It’s interesting to see how social scientists are stumbling, slowly, toward recognizing the socio-sexual hierarchy:
There is also a dark side to the social world of middle school, as anyone who has been through it will remember. Sixth graders who do not have friends are at risk of anxiety, depression, and low self-esteem. About 12 percent of the 6,000 sixth graders in Juvonen’s study were not named as a friend by anyone else. They had no one to sit with at lunch and no one to stick up for them when bullied. Of that group, boys outnumbered girls nearly two to one, and African American and Latino students were more likely to be friendless than white kids.
Inspired by the University of Chicago social psychologists John Cacioppo and Louise Hawkley’s work on perceived social isolation and the sense of threat that comes with it, Juvonen and her student Leah Lessard investigated whether perceptions of social threat could explain the mental-health difficulties that beset friendless middle schoolers. Their hypothesis was that not having friends in sixth grade triggered a greater sense of threat in seventh grade, which led to increased internalizing difficulties, such as depression and anxiety, by eighth grade. Their research confirmed that theory: It wasn’t friendlessness alone that created problems, it was the resulting sense of threat.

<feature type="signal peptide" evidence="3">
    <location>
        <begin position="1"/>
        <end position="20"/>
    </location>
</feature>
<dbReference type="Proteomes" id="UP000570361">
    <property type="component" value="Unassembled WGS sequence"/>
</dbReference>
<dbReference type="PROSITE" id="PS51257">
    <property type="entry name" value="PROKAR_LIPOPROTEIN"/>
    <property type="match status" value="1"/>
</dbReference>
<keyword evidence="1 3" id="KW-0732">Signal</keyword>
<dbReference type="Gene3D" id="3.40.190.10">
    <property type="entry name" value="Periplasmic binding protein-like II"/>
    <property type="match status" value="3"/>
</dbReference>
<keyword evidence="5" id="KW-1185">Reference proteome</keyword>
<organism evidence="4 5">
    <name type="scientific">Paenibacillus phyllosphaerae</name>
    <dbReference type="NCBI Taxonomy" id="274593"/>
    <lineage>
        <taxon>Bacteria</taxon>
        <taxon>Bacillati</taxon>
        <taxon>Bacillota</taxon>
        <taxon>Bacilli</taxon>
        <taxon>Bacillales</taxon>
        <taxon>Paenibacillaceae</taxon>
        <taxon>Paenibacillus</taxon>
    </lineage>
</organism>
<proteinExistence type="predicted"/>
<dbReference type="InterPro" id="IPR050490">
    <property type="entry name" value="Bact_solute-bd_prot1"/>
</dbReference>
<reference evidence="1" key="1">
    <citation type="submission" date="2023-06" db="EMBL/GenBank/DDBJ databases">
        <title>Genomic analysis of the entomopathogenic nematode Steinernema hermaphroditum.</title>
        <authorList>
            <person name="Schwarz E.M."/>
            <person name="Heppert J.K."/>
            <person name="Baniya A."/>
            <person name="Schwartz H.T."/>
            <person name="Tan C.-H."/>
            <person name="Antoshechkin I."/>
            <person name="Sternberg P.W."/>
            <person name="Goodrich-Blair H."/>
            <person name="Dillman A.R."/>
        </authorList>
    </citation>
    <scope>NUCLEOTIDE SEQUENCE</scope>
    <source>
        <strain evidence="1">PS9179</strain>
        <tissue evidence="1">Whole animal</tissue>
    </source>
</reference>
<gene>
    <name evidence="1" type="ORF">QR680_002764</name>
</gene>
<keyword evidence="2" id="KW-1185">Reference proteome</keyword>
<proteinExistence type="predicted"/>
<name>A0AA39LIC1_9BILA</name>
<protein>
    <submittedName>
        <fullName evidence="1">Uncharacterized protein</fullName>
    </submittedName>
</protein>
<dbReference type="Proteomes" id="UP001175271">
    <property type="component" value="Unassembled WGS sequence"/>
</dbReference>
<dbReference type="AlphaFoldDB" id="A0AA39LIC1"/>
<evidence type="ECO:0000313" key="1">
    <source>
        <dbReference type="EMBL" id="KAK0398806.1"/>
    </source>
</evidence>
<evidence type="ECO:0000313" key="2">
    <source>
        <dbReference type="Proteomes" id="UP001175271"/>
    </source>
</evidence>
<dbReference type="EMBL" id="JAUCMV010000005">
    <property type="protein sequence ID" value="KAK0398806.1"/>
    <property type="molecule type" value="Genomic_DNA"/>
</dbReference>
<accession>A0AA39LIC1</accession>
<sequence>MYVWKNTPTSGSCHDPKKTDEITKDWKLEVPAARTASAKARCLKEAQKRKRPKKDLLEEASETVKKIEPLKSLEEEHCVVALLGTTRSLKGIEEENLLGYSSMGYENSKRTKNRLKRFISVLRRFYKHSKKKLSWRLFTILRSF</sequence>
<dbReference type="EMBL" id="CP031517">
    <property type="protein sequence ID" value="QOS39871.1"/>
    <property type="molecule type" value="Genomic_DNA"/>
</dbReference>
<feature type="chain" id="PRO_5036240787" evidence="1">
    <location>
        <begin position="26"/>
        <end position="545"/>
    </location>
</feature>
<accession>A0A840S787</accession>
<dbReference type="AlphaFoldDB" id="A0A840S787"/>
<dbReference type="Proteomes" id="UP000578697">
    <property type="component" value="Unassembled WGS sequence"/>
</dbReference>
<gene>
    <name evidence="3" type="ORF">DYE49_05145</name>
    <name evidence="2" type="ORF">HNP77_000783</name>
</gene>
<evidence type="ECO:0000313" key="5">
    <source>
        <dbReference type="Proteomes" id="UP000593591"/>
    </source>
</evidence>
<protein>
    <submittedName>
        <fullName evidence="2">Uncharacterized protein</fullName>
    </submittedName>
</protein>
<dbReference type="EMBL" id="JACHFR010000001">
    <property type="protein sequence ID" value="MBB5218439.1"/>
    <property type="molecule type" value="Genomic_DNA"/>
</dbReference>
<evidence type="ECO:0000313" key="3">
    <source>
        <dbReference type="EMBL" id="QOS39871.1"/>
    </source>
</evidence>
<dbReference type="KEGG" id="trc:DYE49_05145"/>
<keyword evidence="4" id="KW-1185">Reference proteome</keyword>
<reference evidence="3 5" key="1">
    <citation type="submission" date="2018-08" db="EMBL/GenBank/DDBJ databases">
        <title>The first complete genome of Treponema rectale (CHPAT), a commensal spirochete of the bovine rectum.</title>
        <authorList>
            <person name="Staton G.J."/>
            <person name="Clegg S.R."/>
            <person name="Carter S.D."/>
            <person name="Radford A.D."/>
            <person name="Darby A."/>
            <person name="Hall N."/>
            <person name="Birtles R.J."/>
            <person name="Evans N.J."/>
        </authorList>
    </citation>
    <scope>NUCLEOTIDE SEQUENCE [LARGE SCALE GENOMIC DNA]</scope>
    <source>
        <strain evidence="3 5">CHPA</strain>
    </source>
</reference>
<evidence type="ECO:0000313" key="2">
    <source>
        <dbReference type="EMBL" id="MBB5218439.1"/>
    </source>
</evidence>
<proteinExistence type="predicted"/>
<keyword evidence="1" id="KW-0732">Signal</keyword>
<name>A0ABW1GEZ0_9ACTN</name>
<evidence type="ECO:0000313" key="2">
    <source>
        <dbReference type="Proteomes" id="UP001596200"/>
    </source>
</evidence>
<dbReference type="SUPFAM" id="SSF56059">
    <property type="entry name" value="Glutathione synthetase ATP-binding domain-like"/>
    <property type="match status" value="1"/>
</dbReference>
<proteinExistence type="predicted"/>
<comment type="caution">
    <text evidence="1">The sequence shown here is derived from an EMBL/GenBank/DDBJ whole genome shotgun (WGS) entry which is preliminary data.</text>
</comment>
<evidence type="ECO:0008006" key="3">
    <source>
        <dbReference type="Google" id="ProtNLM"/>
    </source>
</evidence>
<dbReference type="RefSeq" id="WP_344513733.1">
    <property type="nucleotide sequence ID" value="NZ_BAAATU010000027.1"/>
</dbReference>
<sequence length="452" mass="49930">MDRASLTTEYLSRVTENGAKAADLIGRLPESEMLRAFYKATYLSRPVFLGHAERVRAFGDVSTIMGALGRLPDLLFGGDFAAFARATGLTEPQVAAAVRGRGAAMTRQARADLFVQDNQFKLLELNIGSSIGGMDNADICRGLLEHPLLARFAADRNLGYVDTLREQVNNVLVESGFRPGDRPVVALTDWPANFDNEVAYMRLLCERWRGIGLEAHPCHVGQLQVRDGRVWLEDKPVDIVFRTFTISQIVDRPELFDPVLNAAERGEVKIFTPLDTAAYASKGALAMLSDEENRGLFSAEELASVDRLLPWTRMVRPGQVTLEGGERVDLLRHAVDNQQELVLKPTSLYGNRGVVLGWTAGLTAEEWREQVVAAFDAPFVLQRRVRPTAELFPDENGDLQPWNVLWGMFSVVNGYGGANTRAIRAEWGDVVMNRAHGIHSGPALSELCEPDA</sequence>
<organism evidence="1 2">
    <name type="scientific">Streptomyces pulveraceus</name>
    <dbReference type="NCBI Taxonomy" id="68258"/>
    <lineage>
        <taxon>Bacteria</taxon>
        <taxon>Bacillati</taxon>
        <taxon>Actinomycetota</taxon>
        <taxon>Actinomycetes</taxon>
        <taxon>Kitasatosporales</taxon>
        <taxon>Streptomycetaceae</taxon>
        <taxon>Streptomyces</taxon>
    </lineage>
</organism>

Then there is bullying, which Juvonen has studied extensively. “Friendships take place in this larger context where there’s a status hierarchy,” she told me. “Kids know very well which kinds of kids are friends with one another and where they stand in that overall status hierarchy.” Most of the time, bullying is a very strategic effort to gain and maintain status, she said.
Omegas are those who retreat from the hierarchy or are rejected by it. Gammas are those who manage to stay inside the hierarchy by strategic alliances with “friends” who are not actually friends. That is the primary dividing line between the two.